Shorter trip favours Chrome in Pegasus clash
Sam Walker on the biggest races and best performances around the globe
The best horses on the planet will battle it out in the world’s richest race, the Pegasus World Cup, on Saturday.
With a $1m entry fee attached to each of the dozen places in the starting line-up, there were concerns that organisers would struggle to fill the field when the idea for the Pegasus was first floated.
But all 12 berths were sold by May last year and on Saturday a full complement will go to post for the inaugural running of the race, which will surpass the Dubai World Cup as the most valuable in the world, worth $7m to the winner and $12m in total.
The promoters behind the groundbreaking event have done a sterling job on recruitment, having attracted the world’s two highest-rated horses in Arrogate and California Chrome.
California Chrome came out on top at the Eclipse Awards last week when named Horse of the Year, but he was a ‘body of work’ champion given Arrogate held the upper hand on the only occasion they have met on the racecourse.
That clash came in the Breeders’ Cup Classic in November when Arrogate finished half a length in front of California Chrome and the pair pulled ten and three-quarter lengths clear of the field.
They earned RPRs of 136 and 135 in that race, which put them in clear first and second on the world list in one of the greatest contests we’ve seen since the Racing Post started handicapping races in 1988.
Arrogate’s mark of 136 put him on the all-time RPR top ten list with the likes of Montjeu and Dayjur, while California Chrome’s 135 was the highest RPR ever achieved in defeat.
The Classic in November thoroughly lived up to its name and the rematch at Gulfstream Park on Saturday should be another thriller. The bookies cannot split the big two.
Arrogate is the young, lightly raced improver who has already beaten his more experienced rival. Under normal circumstances when a horse with that profile gets the better of the seasoned champion the scales tend to tip increasingly in favour of the younger horse.
But that theory does not tell the whole story of these two champions and, with the Pegasus run over a furlong shorter than the Classic, there is a good chance California Chrome can gain his revenge.
Arrogate’s strength is his stamina. That came to the fore in both of his huge wins last season. He was relentless in the Travers, where he kept going as his opponents faltered, clocking a record time, and he dug deep to grab a late win in the Classic, both over 1m2f.
Over 1m1f we are firmly in California Chrome territory and, while the six-year-old has been a fan favourite for a few years, there is no suggestion he is past his best. Indeed, his last six performances have been better than at any point in his career and he has posted 130+ figures on each of his last four starts.
Back in trip he can get Arrogate in trouble earlier and keep up the pace on the front to hold on for a fairytale victory, which would see the rags-to-riches chestnut – bred and owned by a team of amateurs – become the highest-earning racehorse of all time.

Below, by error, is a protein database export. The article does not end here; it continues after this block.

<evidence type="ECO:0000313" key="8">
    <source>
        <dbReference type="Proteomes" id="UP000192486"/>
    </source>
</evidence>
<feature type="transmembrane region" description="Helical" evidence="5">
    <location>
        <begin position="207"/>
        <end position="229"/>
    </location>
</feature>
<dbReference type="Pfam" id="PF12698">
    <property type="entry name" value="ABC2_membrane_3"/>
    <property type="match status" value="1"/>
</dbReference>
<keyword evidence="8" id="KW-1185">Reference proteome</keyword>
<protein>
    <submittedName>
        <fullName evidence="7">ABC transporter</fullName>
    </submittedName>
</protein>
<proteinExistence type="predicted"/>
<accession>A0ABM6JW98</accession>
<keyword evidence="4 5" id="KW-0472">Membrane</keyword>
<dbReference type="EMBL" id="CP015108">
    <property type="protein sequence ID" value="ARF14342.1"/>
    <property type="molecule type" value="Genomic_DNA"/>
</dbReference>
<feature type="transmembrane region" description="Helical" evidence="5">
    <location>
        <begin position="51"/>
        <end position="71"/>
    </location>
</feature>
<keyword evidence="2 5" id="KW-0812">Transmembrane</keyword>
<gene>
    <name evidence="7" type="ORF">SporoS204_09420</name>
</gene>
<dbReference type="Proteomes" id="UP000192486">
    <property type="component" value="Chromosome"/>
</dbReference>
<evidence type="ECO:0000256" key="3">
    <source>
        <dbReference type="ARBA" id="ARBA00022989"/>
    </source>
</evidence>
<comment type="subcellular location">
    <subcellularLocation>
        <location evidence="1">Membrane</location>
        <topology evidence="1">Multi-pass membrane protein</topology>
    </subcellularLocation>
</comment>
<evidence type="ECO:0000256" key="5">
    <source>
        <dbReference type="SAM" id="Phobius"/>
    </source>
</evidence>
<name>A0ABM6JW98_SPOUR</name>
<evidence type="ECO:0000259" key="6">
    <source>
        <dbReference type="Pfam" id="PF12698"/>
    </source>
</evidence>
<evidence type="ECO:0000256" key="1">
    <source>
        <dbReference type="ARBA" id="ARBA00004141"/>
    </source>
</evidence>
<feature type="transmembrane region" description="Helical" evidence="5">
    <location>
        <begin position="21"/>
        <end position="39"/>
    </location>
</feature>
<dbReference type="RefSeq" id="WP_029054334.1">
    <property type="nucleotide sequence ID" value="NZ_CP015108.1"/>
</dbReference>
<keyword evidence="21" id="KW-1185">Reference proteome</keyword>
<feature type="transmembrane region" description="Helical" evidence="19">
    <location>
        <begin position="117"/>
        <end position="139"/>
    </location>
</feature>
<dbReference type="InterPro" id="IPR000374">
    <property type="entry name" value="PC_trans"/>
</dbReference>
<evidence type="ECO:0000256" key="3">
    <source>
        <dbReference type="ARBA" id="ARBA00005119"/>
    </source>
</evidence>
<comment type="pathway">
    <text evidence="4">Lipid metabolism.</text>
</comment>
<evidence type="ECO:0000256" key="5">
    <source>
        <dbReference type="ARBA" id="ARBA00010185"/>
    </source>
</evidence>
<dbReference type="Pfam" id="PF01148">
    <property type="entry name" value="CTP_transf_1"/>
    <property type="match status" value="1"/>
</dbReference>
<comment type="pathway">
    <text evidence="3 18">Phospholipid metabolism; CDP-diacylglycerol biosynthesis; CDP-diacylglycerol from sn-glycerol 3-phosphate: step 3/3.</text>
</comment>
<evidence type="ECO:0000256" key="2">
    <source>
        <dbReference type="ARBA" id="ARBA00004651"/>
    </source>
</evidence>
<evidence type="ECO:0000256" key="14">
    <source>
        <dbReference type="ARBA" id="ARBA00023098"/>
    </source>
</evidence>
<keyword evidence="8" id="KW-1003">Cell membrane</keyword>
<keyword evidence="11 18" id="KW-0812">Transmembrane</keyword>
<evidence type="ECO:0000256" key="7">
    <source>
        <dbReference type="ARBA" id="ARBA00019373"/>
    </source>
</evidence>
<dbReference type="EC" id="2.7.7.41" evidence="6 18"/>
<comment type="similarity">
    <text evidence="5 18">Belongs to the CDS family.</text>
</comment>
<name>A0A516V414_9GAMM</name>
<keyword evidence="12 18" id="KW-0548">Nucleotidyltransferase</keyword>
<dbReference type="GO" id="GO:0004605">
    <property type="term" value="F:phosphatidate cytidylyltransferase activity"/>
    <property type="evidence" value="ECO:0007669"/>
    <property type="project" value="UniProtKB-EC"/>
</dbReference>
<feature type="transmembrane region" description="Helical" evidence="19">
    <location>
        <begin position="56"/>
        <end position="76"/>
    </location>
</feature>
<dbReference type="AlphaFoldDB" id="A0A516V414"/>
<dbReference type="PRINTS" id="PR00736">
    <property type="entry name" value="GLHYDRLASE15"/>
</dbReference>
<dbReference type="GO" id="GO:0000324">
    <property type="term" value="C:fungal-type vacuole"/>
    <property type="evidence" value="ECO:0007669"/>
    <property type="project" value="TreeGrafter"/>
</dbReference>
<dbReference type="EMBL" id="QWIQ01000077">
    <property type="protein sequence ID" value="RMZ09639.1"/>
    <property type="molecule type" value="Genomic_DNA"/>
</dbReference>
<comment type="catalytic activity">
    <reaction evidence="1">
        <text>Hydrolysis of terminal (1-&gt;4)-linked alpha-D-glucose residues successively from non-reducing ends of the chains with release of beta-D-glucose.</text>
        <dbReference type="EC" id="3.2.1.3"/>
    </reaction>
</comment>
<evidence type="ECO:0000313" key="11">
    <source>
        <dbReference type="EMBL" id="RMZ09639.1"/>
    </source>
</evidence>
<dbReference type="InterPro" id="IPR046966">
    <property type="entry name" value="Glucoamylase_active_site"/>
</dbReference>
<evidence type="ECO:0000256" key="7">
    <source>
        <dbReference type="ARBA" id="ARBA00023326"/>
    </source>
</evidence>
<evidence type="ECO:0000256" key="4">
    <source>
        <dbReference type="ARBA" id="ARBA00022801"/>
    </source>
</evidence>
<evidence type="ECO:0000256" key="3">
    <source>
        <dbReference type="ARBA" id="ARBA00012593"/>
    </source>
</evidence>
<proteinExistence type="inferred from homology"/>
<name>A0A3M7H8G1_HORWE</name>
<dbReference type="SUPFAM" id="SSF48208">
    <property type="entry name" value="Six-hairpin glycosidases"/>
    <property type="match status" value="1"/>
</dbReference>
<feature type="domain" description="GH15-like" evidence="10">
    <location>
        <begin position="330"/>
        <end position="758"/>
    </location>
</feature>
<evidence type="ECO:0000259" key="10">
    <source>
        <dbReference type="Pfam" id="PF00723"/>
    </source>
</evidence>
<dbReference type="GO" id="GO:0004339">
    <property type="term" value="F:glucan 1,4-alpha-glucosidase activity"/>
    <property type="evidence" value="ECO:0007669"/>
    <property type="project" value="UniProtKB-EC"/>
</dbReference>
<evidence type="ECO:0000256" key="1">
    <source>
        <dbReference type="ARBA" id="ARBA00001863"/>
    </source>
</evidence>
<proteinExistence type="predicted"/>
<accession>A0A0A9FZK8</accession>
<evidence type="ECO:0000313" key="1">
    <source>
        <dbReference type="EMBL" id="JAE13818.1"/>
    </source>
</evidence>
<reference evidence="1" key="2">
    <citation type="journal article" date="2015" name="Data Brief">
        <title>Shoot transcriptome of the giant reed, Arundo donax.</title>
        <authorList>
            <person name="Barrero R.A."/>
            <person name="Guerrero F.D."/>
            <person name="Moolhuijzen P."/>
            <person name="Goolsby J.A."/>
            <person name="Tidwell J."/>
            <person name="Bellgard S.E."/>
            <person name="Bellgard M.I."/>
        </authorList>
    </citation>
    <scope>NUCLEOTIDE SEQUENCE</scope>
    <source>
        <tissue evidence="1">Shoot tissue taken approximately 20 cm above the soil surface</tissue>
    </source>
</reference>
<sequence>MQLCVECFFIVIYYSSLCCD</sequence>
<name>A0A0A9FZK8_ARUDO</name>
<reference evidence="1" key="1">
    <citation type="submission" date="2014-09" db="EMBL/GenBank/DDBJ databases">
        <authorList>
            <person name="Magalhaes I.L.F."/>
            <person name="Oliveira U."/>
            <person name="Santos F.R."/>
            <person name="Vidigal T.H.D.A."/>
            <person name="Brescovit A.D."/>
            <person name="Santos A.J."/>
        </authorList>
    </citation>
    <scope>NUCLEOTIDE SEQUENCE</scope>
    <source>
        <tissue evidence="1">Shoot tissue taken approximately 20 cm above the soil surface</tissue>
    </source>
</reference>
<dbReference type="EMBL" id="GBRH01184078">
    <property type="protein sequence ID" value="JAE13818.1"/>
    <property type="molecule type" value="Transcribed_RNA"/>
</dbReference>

Arrogate would need to be a complete freak to overcome the distance and pace angles. However, he still could be and, whatever happens on Saturday, he looks set for a great 2017. He should rack up a string of Grade 1 wins before going for back-to-back wins in the Breeders’ Cup Classic.
In contrast, Team Chrome had talked about retiring the six-year-old to stud after the Pegasus; he’s got mares booked in already. But he’s been going so well in training they have had second thoughts about running him in the Dubai World Cup in March.
All should become clear on Saturday.
Longines rankings flatter Aussies
If you believe the Longines World’s Best Racehorse Rankings that came out this week, then Australia has had an exceptional year.
Star mare Winx equalled Black Caviar’s best ever rating of 132 on the WBRR, while Hartnell, who finished third in the Melbourne Cup on his latest start, also made his way into the world’s top ten.
Hartnell was comprehensively beaten by Winx the three times they met in 2016, but the world rankings committee still saw something which made them think he was as good as Prix de l’Arc de Triomphe winner Found and triple Group 1 winner Postponed, giving him a mark of 124.
In reality, Hartnell, who won the Queen’s Vase for Mark Johnston in 2014, has not suddenly become better than the top European horses and, while he may look good in weaker races in Australia, he could probably not win a Group 1 race back in Britain, France or Ireland. Maybe Italy.
The Aussies also overperformed in the Longines Top 100 races list, which saw the Cox Plate rank as the joint second-best race in the world – ahead of the Champion Stakes and the Arc.
Perhaps the biggest pro-Australian howler was with the George Ryder Stakes, a 7½f race won by Winx, which apparently ranks as the seventh best race in the world – ahead of the QEII – despite the fact the second, third and fourth failed to win even the lowliest of Australian Group 1s last year.